Poem For The Sunday Lectionary (Easter 3, Yr A)

EMMAUS ROAD
(Luke 24: 13-35)

What do I know of the Emmaus road,
except that I think it passes not far from my church,
runs through the local shopping mall,
runs through the main street of town,
through the neighborhoods where the houses
are so close together;
runs almost anywhere today.

What do I know of the Emmaus road,
except that maybe those who walk on it,
lonely in their grieving, stressed in their worrying,
fearful and anxious and searching for hope,
they look like me in the mirror some days,
and sometimes they look like you,
like just about anybody today.

What do I know of the Emmaus road,
except that the place where Jesus meets us,
where he shows up to walk and talk with us,
to come into our kitchens and break bread with us,
or where he reveals himself to us in the stranger,
in the person we can’t imagine as God’s beloved,
that place could be almost anyplace today.

What do I know of the Emmaus road,
except that I think I have some of the smell of it
soaking through to my skin when it rains;
have some of the dust of it sticking right here
on the leather of my worn-out shoes;
and this morning, in the sanctuary, the light
pouring in, isn’t that Christ sitting next to me
in the pew?

Copyright ©2017 by Andrew King

Poem For The Sunday Lectionary (Epiphany 3, Yr A)

WHY YOU LEAVE YOUR NETS AND FOLLOW
(Matthew 4: 12-23)

Because your hope for that kingdom
has teased the edge of your thoughts
the way waters tease the edge of the shore

because his words stir that hope
in the depths of your soul
the way wind stirs the waves of the sea

because you sense that his love
like a sea without bounds
is as large as the needs of the world

and because he’s called you by name
and the heart in you swims
toward that love, toward joy, toward home

Copyright ©2017 by Andrew King

Poem For The Sunday Lectionary (Christmas +1, Yr A)

THE SHADOW FALLS PAST CHRISTMAS
Matthew 2: 13-23

Hear the broken-hearted weeping
in the blooded streets, see
the frightened family fleeing
the night so gouged and torn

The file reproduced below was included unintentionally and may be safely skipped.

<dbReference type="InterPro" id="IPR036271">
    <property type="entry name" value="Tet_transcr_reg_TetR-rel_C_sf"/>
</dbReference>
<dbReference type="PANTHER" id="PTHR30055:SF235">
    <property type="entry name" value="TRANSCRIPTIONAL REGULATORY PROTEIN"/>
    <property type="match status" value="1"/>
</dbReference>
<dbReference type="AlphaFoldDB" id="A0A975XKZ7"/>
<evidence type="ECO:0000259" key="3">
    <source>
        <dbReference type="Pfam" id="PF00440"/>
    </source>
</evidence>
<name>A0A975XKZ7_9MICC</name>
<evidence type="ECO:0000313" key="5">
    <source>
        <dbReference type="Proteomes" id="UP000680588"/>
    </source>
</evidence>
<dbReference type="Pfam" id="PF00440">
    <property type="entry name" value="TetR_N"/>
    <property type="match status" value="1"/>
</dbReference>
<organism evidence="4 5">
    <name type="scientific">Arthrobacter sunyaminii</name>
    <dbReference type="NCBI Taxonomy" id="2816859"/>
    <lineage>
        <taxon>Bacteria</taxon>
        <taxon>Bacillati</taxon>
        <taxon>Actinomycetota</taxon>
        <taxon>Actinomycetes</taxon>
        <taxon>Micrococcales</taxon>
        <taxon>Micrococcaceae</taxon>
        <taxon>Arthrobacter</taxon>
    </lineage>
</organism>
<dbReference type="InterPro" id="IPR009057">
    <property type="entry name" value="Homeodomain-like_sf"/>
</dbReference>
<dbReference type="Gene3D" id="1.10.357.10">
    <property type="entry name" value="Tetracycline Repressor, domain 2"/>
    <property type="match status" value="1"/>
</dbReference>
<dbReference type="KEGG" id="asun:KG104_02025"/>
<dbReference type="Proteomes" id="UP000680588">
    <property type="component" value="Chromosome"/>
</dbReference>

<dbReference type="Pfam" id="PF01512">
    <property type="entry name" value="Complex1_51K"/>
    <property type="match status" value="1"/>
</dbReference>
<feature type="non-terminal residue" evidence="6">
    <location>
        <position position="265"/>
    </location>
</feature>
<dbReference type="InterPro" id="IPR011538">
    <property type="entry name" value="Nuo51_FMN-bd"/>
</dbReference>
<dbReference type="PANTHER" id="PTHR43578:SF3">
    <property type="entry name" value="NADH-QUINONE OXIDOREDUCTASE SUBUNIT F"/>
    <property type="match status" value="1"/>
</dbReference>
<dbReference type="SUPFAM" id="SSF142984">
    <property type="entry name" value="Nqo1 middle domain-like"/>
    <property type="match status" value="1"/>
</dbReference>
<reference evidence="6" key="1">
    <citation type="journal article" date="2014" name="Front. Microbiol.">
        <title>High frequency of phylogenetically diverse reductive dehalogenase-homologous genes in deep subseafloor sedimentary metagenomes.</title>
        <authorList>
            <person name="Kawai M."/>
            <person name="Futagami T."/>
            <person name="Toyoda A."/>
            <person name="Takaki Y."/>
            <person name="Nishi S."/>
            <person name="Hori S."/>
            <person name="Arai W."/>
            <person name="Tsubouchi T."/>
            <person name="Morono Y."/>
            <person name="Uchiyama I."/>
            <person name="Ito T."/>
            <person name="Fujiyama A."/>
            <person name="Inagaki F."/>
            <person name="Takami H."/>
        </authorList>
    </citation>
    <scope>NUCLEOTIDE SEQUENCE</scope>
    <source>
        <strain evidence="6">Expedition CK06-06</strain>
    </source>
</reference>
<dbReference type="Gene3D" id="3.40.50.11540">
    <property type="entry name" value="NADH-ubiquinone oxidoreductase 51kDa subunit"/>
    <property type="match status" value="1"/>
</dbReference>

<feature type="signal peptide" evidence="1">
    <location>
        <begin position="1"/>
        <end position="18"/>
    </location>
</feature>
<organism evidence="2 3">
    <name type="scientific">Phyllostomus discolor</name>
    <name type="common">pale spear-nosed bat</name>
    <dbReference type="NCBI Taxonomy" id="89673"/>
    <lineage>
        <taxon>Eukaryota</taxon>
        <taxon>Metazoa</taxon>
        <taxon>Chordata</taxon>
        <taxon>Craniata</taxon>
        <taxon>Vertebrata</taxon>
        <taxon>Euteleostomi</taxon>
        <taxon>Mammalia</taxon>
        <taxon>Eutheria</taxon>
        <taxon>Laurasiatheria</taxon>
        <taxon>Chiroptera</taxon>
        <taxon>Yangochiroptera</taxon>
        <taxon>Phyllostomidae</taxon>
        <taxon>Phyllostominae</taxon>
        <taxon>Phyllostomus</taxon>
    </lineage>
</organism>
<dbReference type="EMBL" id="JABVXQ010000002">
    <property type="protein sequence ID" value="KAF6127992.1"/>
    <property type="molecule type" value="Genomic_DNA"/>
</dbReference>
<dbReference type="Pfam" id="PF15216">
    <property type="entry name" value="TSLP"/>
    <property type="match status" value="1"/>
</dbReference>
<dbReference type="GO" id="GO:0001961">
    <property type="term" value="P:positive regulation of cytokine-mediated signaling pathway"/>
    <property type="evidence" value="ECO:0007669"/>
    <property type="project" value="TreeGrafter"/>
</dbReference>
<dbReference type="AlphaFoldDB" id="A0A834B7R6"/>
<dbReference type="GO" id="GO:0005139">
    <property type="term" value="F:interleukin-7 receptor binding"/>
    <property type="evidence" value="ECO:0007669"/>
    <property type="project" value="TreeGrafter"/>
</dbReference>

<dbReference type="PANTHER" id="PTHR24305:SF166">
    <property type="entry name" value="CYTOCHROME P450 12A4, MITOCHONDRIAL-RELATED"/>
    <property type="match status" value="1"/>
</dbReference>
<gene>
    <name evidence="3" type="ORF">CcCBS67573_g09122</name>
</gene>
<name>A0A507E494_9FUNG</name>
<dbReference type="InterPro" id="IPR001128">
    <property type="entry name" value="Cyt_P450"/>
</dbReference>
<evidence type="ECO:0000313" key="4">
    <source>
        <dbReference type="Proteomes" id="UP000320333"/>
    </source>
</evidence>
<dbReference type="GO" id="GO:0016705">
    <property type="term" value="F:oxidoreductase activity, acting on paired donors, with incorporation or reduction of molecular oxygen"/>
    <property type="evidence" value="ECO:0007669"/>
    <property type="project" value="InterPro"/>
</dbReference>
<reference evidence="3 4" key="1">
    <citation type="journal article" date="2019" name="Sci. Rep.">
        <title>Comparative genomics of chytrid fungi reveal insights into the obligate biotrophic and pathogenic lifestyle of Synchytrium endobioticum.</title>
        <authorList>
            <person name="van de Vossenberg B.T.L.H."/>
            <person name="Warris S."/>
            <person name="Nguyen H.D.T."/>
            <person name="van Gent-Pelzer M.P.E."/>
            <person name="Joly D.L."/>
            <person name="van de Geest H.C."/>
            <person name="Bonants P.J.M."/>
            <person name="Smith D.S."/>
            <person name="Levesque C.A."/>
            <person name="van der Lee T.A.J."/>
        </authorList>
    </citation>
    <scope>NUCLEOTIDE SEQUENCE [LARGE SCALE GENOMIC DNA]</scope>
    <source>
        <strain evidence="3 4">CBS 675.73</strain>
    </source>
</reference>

with loss. We cannot forget
the shadow that falls past Christmas.

Sometimes the tree falls down and the lights
are crushed. The car goes off the road
driving home from the party. Storm
sets in, shutting down festive celebration.

Shadow falls past Christmas:
the Herod dark of hatred, shattered
lives and homes, cruelty
and the killing power of greed;
dreams of joy chased down by fear and grief.

Infants dying of neglect and malnutrition,
oppression claiming victims every day,
and so frequently corruption unabated:
the songs of hope that came like dreams
seem easily defeated.

But see the infant Christ
not among the murdered.
Untrapped by hatred’s reach, by
greed’s cold grasp, by the power
of death so constantly pursuing,
infant Love lives on, the hope
and will for justice and peace
persisting.

Shadow falls past Christmas. But
see the light still shining;
faith and hope still singing; the contest
for the human heart goes on.

May we, as Joseph did, keep
listening to the words of dreams.
Keep moving the feet
toward morning’s hope,
free as a gift of love,
however distant the dawn.

And may the darkness fail to chase us down.

Copyright © by Andrew King
Reprinted from First Sunday After Christmas, 2013

A Poem For Christmas Eve/Day

THE FLIGHT OF THE HEAVENLY HOST
(Luke 2: 1-14)

They flew over cities of a thousand old sorrows,
they flew over hills of a hundred hard griefs,
they flew over fields of love fallen in ruins,
and over dim hovels long haunted with yearning,
and over bright palaces of the powerful feasting,

and in their old graves the prophets
looked up to see them,
and the brown grasses bent to the rush of their passing,
and the wild seas lifted their waves in adulation,